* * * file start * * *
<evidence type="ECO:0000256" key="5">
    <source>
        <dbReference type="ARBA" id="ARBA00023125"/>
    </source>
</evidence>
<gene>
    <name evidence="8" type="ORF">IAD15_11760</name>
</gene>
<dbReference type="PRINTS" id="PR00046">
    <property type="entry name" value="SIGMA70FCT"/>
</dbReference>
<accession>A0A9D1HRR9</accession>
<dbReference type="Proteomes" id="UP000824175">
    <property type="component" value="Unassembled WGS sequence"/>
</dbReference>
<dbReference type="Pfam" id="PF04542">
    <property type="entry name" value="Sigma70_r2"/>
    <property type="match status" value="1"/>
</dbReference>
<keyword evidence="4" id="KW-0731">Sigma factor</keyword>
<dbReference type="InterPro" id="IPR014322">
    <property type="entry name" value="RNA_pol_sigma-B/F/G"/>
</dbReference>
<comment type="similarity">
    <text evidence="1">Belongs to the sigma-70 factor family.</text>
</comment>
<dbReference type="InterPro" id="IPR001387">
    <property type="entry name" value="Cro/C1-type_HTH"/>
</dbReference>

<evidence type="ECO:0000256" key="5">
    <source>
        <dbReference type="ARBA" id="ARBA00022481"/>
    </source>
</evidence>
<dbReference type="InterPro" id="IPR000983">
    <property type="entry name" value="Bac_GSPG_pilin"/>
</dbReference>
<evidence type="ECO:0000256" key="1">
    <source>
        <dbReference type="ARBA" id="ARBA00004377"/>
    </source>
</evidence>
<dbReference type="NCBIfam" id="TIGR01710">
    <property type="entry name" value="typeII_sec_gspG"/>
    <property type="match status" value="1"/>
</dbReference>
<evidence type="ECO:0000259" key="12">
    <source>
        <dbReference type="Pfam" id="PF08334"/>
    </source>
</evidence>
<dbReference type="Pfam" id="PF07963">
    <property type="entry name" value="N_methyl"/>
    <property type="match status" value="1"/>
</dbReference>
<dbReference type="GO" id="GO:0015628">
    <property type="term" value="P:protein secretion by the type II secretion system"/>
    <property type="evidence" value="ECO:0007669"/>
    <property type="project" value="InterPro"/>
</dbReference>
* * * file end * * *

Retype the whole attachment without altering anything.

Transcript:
<evidence type="ECO:0000256" key="5">
    <source>
        <dbReference type="ARBA" id="ARBA00023125"/>
    </source>
</evidence>
<gene>
    <name evidence="8" type="ORF">IAD15_11760</name>
</gene>
<dbReference type="PRINTS" id="PR00046">
    <property type="entry name" value="SIGMA70FCT"/>
</dbReference>
<accession>A0A9D1HRR9</accession>
<dbReference type="Proteomes" id="UP000824175">
    <property type="component" value="Unassembled WGS sequence"/>
</dbReference>
<dbReference type="Pfam" id="PF04542">
    <property type="entry name" value="Sigma70_r2"/>
    <property type="match status" value="1"/>
</dbReference>
<keyword evidence="4" id="KW-0731">Sigma factor</keyword>
<dbReference type="InterPro" id="IPR014322">
    <property type="entry name" value="RNA_pol_sigma-B/F/G"/>
</dbReference>
<comment type="similarity">
    <text evidence="1">Belongs to the sigma-70 factor family.</text>
</comment>
<dbReference type="InterPro" id="IPR001387">
    <property type="entry name" value="Cro/C1-type_HTH"/>
</dbReference>

<evidence type="ECO:0000256" key="5">
    <source>
        <dbReference type="ARBA" id="ARBA00022481"/>
    </source>
</evidence>
<dbReference type="InterPro" id="IPR000983">
    <property type="entry name" value="Bac_GSPG_pilin"/>
</dbReference>
<evidence type="ECO:0000256" key="1">
    <source>
        <dbReference type="ARBA" id="ARBA00004377"/>
    </source>
</evidence>
<dbReference type="NCBIfam" id="TIGR01710">
    <property type="entry name" value="typeII_sec_gspG"/>
    <property type="match status" value="1"/>
</dbReference>
<evidence type="ECO:0000259" key="12">
    <source>
        <dbReference type="Pfam" id="PF08334"/>
    </source>
</evidence>
<dbReference type="Pfam" id="PF07963">
    <property type="entry name" value="N_methyl"/>
    <property type="match status" value="1"/>
</dbReference>
<dbReference type="GO" id="GO:0015628">
    <property type="term" value="P:protein secretion by the type II secretion system"/>
    <property type="evidence" value="ECO:0007669"/>
    <property type="project" value="InterPro"/>
</dbReference>